BOSTON (CBS) – Roasting, cooling and packaging beans, there are a lot of people working hard at New England Coffee in Malden.
The boss, though, is on one long coffee break.
Joking about his age and sipping coffee, you might think it would make 90-year-old Stephen Kaloyanides unproductive, but he is the straw that stirs the company’s coffee, a drink he didn’t love growing up.
“I preferred milk to coffee,” Kaloyanides said.
It wasn’t until he joined the Navy that Kaloyanides started to enjoy coffee, and when he got out in 1946 he took over for the founder of New England Coffee: his dad.
“My father said, ‘Steve, you have to come work. I’m not well, you have to replace me,’” Kaloyanides said.
Seven decades later, his job is now quality control.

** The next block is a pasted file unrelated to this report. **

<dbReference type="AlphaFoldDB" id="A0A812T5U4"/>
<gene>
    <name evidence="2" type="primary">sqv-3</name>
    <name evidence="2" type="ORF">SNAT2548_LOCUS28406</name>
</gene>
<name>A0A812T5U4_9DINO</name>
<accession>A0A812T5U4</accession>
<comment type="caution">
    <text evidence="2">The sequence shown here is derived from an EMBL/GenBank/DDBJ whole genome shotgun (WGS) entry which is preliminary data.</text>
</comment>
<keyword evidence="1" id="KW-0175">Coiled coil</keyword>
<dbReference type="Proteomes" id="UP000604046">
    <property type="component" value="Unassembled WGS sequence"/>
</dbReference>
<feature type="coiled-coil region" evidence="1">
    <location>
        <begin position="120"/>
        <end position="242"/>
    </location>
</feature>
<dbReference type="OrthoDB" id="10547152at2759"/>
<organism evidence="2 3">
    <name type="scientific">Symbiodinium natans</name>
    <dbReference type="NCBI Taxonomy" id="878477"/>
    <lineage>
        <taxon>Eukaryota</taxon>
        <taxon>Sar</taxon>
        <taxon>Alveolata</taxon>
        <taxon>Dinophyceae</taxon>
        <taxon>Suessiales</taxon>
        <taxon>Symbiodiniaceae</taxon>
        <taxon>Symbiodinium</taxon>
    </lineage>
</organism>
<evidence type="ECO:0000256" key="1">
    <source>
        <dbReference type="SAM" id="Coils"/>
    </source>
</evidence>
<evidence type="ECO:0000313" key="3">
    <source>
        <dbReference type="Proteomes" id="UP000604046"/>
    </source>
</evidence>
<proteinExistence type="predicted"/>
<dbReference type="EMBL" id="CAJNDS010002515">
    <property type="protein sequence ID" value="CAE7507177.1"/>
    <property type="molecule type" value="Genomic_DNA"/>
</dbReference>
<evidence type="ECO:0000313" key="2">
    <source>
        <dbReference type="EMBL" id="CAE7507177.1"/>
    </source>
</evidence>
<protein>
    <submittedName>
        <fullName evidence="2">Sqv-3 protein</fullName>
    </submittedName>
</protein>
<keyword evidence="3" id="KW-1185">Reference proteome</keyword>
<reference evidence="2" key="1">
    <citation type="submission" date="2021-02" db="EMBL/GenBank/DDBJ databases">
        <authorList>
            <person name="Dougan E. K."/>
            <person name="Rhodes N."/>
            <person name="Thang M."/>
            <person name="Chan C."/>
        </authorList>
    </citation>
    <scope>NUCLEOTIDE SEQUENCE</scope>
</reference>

“Consistency is key,” he said.
Kaloyanides and two co-workers are in charge of cupping the coffee, or as Kaloyanides calls it, “sip and spit.” They’re making sure the beans coming in meet their standards. For Bruna Iljazi, every day at this table is something she’d like to package.
“I feel honored to have had the chance to work with Mr. Kaloyanides, and especially being trained by him,” Iljazi said. “He’s my mentor, not just in coffee but in life as well.”
After working full time for 70 years, often 60 hours a week, Kaloyanides recently cut back his hours. He still works Monday through Friday but only about 20 hours. As for retirement, let’s just say there’s nothing brewing there.
Kaloyanides is a little lost in his semi-retirement. As for full retirement, Kaloyanides said it will probably be something forced on him.
“It feels good. The only thing is the other 20 hours I don’t know what to do”,” he said. “I haven’t decided (if I’ll retire). When I kick the bucket, I think.”
After 70 years of cleaning the spittoon and manning the coffee company, Kaloyanides is still enjoying big gulps of life alongside tiny sips of coffee. All that work, he said, means he never has to pay for a cup of Joe.
“I think I earned it,” he said with a laugh.